MPPT charge controllers and their abilities

CALLDCALLD Solar Expert Posts: 230 ✭✭
Ok, so I'm finally looking at doing things properly now and need to know everything there is to know about MPPT.

The final setup is going to be 6 x 300 watt modules, each producing 36.6v vmp and 45v voc.

What is the best configuration with an MPPT controller charging a 24v battery? Assuming PVs are all facing exactly the same direction with none of them having any shading problems during the day can I hook them all up series? Are there MPPT controllers that will happily convert 220v (or more depending on conditions) into the required battery voltage? Does input voltage affect the performance or efficiency of the controller? If I get a 100 amp MPPT controller will it be adequate? As for batteries I'm up for suggestions but am currently looking at keeping my 260Ah VRLA set because I'm planning to use a lot of the power during the day so only a portion will be going towards charging in general. The additional PV is also supposed to help with keeping things going on very cloudy days and to help alleviate under charging in winter.

Comments

  • CariboocootCariboocoot Banned Posts: 17,615 ✭✭
    Re: MPPT charge controllers and their abilities

    No, you definitely do not want them all in series. There are not any charge controllers that can handle that, including the Classic 250, as the Voc would be way over the limit. Nor is there any such thing as a 100 Amp charge controller.

    The panels you describe can be used all in parallel on a 24 Volt system, or as three parallel strings of two in series. Raise the array Voltage too much above system and the controller efficiency goes down. As a rule you don't go for high array Voltage unless it is needed to overcome loss in wiring between the array and controller.

    Six 300 Watt panels would be 1800 Watts. On a 24 Volt system the current would be around 58 Amps, which means any 60 or 80 Amp MPPT controller would work. That much current is too high for 260 Amp hours of battery. This presents a problem in that even with loads the batteries may be subjected to excess current under certain conditions. If you had 390 Amp hours you could do this. Otherwise it would be a good idea to limit the current output or at least the current to the battery, which would require something like the Outback FNDC.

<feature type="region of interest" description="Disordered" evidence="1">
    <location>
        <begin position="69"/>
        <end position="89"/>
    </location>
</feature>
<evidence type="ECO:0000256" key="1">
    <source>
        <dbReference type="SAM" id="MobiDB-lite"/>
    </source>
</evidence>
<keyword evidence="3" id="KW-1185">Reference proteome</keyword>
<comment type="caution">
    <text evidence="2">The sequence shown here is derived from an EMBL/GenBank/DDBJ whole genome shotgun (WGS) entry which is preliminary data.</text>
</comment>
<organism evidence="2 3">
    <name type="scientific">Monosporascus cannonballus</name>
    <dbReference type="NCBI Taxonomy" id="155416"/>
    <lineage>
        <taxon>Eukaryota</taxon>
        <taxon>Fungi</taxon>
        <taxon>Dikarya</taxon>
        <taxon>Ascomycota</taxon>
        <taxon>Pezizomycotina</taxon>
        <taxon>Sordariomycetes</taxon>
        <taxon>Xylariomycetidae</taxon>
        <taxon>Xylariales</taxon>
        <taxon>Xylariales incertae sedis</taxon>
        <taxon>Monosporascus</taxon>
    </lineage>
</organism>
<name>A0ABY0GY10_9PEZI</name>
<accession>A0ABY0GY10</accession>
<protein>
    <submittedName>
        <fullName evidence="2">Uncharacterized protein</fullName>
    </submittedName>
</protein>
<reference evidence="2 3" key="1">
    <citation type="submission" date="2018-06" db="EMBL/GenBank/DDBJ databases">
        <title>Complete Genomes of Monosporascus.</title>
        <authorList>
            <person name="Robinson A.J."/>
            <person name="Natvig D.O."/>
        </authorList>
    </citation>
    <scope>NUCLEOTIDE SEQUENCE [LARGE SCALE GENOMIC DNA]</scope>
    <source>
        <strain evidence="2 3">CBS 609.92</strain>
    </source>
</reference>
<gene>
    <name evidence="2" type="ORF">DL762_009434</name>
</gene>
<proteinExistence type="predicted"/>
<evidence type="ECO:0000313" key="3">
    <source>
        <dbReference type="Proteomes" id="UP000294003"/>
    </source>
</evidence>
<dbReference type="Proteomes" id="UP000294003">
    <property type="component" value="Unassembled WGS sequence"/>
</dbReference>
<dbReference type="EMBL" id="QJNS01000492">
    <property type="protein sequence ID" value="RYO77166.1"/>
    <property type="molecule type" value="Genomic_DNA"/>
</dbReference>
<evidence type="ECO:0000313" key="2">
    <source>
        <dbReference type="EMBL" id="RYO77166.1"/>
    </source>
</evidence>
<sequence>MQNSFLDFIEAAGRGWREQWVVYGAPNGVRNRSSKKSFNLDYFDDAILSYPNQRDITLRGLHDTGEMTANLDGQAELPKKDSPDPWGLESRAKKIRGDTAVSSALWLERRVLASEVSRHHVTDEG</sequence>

• westbranchwestbranch Solar Expert Posts: 5,183 ✭✭✭✭
    Re: MPPT charge controllers and their abilities
    CALLD wrote: »
    The final setup is going to be 6 x 300 watt modules, each producing 36.6v vmp and 45v voc.

    What is the best configuration with an MPPT controller charging a 24v battery?

    OK, so now that you have chosen a PV panel....To use a single panel: the answer to this question depends on your battery, in general, an AGM should be able to be fully charged with that, DEPENDING on the makers charge parameters... An FLA battery might be chargeable but and depending again you need to know the absorb voltage needed... I doubt you will be able to EQ some of the higher EQ voltage needing brands.

    I am betting on a 2-in-series configuration if everything is close together.
     
    KID #51B  4s 140W to 24V 900Ah C&D AGM
    CL#29032 FW 2126/ 2073/ 2133 175A E-Panel WBjr, 3 x 4s 140W to 24V 900Ah C&D AGM 
    Cotek ST1500W 24V Inverter,OmniCharge 3024,
    2 x Cisco WRT54GL i/c DD-WRT Rtr & Bridge,
    Eu3/2/1000i Gens, 1680W & E-Panel/WBjr to come, CL #647 asleep
    West Chilcotin, BC, Canada
  • CariboocootCariboocoot Banned Posts: 17,615 ✭✭
    Re: MPPT charge controllers and their abilities

    Forgot to provide this link to the basics of MPPT array configuration: http://forum.solar-electric.com/showthread.php?16241-Different-Panel-Configurations-on-an-MPPT-Controller
  • CALLDCALLD Solar Expert Posts: 230 ✭✭
    Re: MPPT charge controllers and their abilities